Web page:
4. The Maryland Declaration of Rights, Art. 5, provides "that the inhabitants of Maryland are entitled to the Common Law of England, and the trial by Jury, according to the course of that law, * * *." The applicable statutory law with respect to the selection of juries in Baltimore City is contained in Article 51 of the Annotated Code of Maryland of 1939 (general statutes of the State) and in the local laws for Baltimore City (Baltimore City Charter, 1938, §§ 687-709), and in rule 6 of the Supreme Bench of Baltimore City. By the local statutes and rules the method and procedure for the selection of juries is meticulously prescribed, but by section 709 the requirements "shall be construed as directory merely, and no indictment or presentment for any felony or misdemeanor shall be quashed, nor shall any judgment upon any indictment or presentment, whether after verdict, by confession or otherwise, be stayed or reversed, nor shall any challenge to the array of jurors be allowed because of any failure by the Judges or the Clerks, or the Sheriff, to comply with the provisions of law relating to the drawing of jurors in the City of Baltimore;". In brief, the statutory scheme is that the Judges of the Supreme Bench (eleven in number), or a majority of them, shall at a certain designated time "select fairly and impartially, and by the exercise of their best judgment, the names of 750 persons, or thereabout, qualified under the laws of this State to be Grand and Petit Jurors in the City of Baltimore." To assist them, section 688 provides that the City Collector shall furnish "a certified list of so many of the taxable male inhabitants, resident in the said City, as he may have been directed to furnish by the order of said Judges". From the list of 750 so selected the Grand Jury of 23 members is selected by the Supreme Bench for each term of court; and thereafter the names of jurors for the several jury courts in Baltimore City are drawn by lot. There are usually 7 jury courts sitting concurrently and a panel of 25 jurors is provided for each court, with provision for supplementing deficiencies in any court by unoccupied jurors assigned to other courts. Drawings by lot for each of the trial courts is commonly made every three weeks.

5. It will be noted that the list of taxable male inhabitants furnished to the Supreme Bench of Baltimore is merely to assist in the selection of 750 names and the Bench is not limited thereto in the selection. And by Art. 51, § 4, of the Maryland Code "no property qualifications shall be required in any juror."

Some years ago it was found by practical experience that the list furnished by the City Collector was unsatisfactory for use because not sufficiently specific with respect to the addresses and without sufficient information to enable the Bench to determine even the probable qualifications of the jurors under the requirements of Art. 51, which makes persons under 25 years of age ineligible, and grants exemptions to those over 70 years of age and to various other persons including schoolmasters, physicians, pharmacists and (by Art. 32, § 18) practicing dentists. To meet the difficulty the Supreme Bench adopted in practice a different method of selecting the 750 names, briefly as follows. A Jury Judge is appointed to ascertain preliminarily the qualifications of prospective jurors, and a jury clerk is appointed to obtain and furnish the names of persons to be examined as to their qualifications by the Jury Judge. From time to time the jury clerk selects names from the City Directory, the telephone directory and other sources considered reliable, and a summons is issued to the persons named to appear before the Jury Judge at a stated time to be examined touching his qualifications as a juror. Upon appearance the persons summoned are given a written questionnaire to answer. The inquiries so made are with respect to name, residence, age, citizenship, occupation, ability to read and write English, former jury service, former criminal convictions, if any, belief in the existence of a God, whether on relief or not, and what months of the year are most convenient for service; and what, if any, exemptions from petit jury service are claimed. When the questionnaire has been answered in writing the prospective juror then presents himself in person before the Jury Judge and may be further questioned or examined, after which the Jury Judge marks the name on the questionnaire as either accepted or rejected for prospective jury service. In this way the jury clerk acquires a so-called "service file" or reservoir of properly qualified jurors from which he submits for the approval of the Bench from time to time as needed, the list of 750 names, and the names of petit jurors to the number of 400 or 500 as may be needed from time to time are drawn by lot therefrom.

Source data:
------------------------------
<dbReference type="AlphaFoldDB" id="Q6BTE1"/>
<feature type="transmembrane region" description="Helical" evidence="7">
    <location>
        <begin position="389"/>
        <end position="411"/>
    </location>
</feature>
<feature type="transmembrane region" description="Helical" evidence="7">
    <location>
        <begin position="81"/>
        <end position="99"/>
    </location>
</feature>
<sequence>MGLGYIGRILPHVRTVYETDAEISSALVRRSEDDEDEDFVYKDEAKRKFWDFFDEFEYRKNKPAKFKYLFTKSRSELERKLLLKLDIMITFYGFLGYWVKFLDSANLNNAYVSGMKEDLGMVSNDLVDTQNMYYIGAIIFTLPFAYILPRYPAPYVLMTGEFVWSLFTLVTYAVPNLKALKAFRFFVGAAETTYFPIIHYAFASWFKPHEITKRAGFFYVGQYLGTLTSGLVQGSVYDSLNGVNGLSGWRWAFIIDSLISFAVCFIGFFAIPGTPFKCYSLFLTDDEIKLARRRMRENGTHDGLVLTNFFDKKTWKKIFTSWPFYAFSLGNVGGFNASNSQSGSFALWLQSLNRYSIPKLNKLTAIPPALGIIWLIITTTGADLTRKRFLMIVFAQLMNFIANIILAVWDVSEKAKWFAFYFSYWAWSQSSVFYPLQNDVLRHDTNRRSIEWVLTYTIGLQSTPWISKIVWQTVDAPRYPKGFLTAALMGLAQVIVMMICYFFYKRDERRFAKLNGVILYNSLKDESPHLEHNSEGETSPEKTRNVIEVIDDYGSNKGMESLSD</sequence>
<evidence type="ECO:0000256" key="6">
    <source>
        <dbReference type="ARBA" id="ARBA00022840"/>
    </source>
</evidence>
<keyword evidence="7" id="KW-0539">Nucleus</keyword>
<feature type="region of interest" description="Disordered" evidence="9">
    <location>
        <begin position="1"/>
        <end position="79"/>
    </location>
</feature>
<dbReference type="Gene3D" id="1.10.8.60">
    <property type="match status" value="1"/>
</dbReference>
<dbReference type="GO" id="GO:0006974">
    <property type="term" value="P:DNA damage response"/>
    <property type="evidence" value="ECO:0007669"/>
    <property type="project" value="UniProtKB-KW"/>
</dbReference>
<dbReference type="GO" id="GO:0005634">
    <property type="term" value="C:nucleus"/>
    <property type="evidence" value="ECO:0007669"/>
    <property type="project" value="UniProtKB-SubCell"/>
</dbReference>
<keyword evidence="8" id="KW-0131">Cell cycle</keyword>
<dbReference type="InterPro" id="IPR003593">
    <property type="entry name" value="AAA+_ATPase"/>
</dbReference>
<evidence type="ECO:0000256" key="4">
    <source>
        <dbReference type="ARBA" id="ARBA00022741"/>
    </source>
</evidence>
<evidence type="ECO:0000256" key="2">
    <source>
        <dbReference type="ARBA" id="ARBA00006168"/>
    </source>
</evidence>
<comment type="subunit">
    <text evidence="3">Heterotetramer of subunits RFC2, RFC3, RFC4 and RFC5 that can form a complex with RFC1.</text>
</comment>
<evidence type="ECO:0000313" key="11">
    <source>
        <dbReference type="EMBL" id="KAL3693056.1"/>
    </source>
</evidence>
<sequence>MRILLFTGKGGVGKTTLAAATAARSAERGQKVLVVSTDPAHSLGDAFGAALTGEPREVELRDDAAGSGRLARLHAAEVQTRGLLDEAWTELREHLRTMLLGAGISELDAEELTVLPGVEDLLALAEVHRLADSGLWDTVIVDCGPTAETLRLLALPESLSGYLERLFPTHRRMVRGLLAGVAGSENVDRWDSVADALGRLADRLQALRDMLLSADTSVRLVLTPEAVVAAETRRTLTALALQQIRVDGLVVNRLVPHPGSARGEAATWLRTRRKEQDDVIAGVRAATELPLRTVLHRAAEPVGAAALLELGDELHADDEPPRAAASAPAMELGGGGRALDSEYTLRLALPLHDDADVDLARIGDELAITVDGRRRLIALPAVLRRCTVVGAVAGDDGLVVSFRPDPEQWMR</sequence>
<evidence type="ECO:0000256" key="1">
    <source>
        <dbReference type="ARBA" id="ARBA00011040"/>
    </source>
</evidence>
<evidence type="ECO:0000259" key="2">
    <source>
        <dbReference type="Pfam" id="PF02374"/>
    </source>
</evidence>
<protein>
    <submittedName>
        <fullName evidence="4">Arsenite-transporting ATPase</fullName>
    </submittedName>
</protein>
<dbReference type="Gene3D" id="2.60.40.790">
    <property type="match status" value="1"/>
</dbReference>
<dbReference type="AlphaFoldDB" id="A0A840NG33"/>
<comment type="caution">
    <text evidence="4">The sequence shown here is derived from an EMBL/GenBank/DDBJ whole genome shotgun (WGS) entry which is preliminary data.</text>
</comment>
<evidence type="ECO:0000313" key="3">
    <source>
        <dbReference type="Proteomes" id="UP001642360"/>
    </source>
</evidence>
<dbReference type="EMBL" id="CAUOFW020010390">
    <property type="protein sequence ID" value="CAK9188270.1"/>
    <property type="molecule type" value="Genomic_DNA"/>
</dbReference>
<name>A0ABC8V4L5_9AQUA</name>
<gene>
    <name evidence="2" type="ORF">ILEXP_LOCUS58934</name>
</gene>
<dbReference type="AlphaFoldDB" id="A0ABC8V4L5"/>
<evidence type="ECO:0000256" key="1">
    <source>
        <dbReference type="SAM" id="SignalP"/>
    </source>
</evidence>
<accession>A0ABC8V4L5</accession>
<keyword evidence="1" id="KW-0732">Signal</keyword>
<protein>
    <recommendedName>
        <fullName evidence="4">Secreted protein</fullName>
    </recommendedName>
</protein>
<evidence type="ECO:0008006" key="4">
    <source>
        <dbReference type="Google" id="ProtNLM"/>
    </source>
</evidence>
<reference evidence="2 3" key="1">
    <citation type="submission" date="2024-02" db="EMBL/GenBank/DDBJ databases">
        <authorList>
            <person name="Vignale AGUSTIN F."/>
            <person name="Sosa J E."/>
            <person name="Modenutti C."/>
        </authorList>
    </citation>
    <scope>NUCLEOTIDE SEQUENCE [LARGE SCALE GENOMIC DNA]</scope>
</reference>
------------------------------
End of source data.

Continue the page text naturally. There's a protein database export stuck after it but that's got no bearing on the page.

6. The contention that there is racial discrimination in the selection of the juries is based solely on the inference sought to be drawn from what is said to be a too small percentage of Negroes drawn for jury service in proportion to the number of white jurors. In support of this contention certain statistics have been submitted with respect to the number of the white and colored population of Baltimore...

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  • Giles v. State
    • United States
    • Maryland Court of Appeals
    • July 18, 1962
    ...The subject was exhaustively discussed by Judge Soper in U. S. ex rel. Jackson v. Brady, 133 F.2d 476 (4th Cir. 1943), affirming 47 F.Supp. 362 (D.C.Md.1942), cert. den. 319 U.S. 746, 63 S.Ct. 1029, 87 L.Ed. 1702 (1943), reh. den. 319 U.S. 784, 63 S.Ct. 1315, 87 L.Ed. 1727 (1943), where it ......